We’ve Got You Covered!
We’ve got you covered (wirelessly, that is)! The long-anticipated campus-wide wireless coverage has finally arrived! Cal Maritime’s IT Department has been busy deploying Aruba wireless access points (known as APs) in buildings throughout the campus over the past eight months.
At present, there are 107 APs in operation on campus. By the end of this coming summer, another 50 APs will be deployed. These APs provide 33 Megabit throughput in most of the buildings on campus, including the Classroom Building, Faculty Building, Admin Building, Library, Lab Building, Technology Center, Simulation Center, Boat House, Leadership/Marine Programs/Naval Science, Student Center, Career Center, Extended Learning and all of the residence halls. Although it was not by design, coverage also extends outside of various buildings for short distances.
The most recent installations were made in the Upper and Lower residence halls near the end of last semester (the new McAllister residence hall already had wireless APs installed before it opened it’s doors last fall). The type of wall used in building construction can interfere with the wireless signal. Because of the Upper and Lower Residence Hall buildings’ construction consisting of cement walls, users may have somewhat slower access in these buildings (estimated at 11 Megabit throughput).
According to Steve Frazier, Chief Information Officer, the new wireless service is provided free of any usage charge and available to all students, faculty and staff using computers and devices that are compatible with the 802.11 (a, b, g or n) wireless standard. “The majority of new laptops and handheld devices now come with this capability already built-in,” he said. These include laptops, web-enabled smartphones (such as the iPhone), iPads, gaming devices, wireless printers, etc. “This new wireless network greatly extends access to the LAN without adding additional hard-wired ports,” he said.
To use the campus’s new wireless system, you must logon to a domain (students logon to the “Academic” domain whereas faculty and staff use the “Maritime” domain). Gone are the days when you could access one of a few APs on campus that did not require authentication (with exception of those on the ship). According to Jannette Corpus, Director of IT, this helps to improve network security.
Two networks (“cma” and “cma-wpa2”) are available for wireless access on campus. Walter Abarca, the IT Department’s network analyst, recommends that smart phone users connect to the “cma-wpa2” network. “Laptop users can use either one,” he said. Both are encrypted but the “cma-wpa2” provides an additional layer of security. Both of these require you to logon using your campus credentials (username and password). Whereas the “cma” wireless network uses a web-based login and it will time out, the “cma-wpa2” network will permit you to reconnect without logging back in again. The “cma” wireless network does not require any configuration on your personal device (laptop, smartphone, etc.) but older model laptops may require configuration with “cma-wpa2.”
Mr. Abarca said, “You should be able to see these network names by opening the wireless network browser on your computer, just as if you were connecting to a wireless network at home or in places such as airports or coffee shops.” To connect, you will need to logon using your campus credentials (the same username and password that you use to logon into Cal Maritime’s email system). Your username should be preceded by the domain name. For example, students would logon using academic\username (the word “academic” and your username must be separated by a backslash).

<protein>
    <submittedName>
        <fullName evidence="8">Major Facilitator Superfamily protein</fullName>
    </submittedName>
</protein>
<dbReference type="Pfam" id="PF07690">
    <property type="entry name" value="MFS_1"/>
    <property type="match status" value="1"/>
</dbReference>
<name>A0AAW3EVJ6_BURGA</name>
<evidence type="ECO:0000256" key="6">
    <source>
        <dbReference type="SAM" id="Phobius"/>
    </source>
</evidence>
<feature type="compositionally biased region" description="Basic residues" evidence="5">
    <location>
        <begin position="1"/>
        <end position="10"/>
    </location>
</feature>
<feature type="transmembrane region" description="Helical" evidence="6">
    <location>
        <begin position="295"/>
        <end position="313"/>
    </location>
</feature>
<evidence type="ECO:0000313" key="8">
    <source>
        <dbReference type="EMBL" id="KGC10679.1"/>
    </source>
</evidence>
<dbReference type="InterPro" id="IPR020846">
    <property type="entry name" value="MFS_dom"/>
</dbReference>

Ms. Corpus noted that non-campus members might also need access. She said, “Because the Aruba wireless network requires users to authenticate, guests visiting the campus will not be able to access the wireless system unless they have been granted the proper credentials.” She encourages departments and clubs that need access for their guests to contact the IT Department’s IT Support prior to their anticipated arrival to obtain temporary guest accounts.
In many cases, you will be able to walk with your notebook or other wireless device from within the range of one wireless AP to a neighboring one without loosing connection and without needing to log back into the domain again. Raul Lucky, the Network Operations Center Manager, said “Cal Maritime’s deployment of the Aruba APs combined with the “Centralized Multiservice Mobility Controllers” in our Data Center lets users remain connected to the network without having to re-authenticate as they move between APs.” “By themselves,” he said, “these special wireless APs are inoperable. Unlike traditional wireless APs or routers, they cannot be used elsewhere. They have to communicate with one of the controllers in the Data Center."
The IT Department has already received positive responses concerning the new wireless network. Mr. Frazier noted that the Aruba WLAN is a secure, scalable and reliable enhancement to Cal Maritime’s wired network. Many people were involved in making it possible. The CSU system as a whole has spearheaded the Infrastructure Terminal Resources Project (ITRP), which is establishing a baseline infrastructure for technology on all the campuses. In addition, Cal Maritime’s Auxiliary Services and staff in the IT Department have been heavily involved. In particular, Mr. Frazier acknowledged the tireless efforts of Walter Abarca, the IT Department’s network analyst. “Walter helped make this possible by spending untold hours on conference calls with the Chancellor’s Office team, with AT&T field engineers, and crawling through building ceilings deploying the controllers and APs… and then working the kinks out!” he said.
Questions and problems regarding connecting to the wireless infrastructure should be directed to Cal Maritime’s IT Support. Also please visit the Wireless FAQs.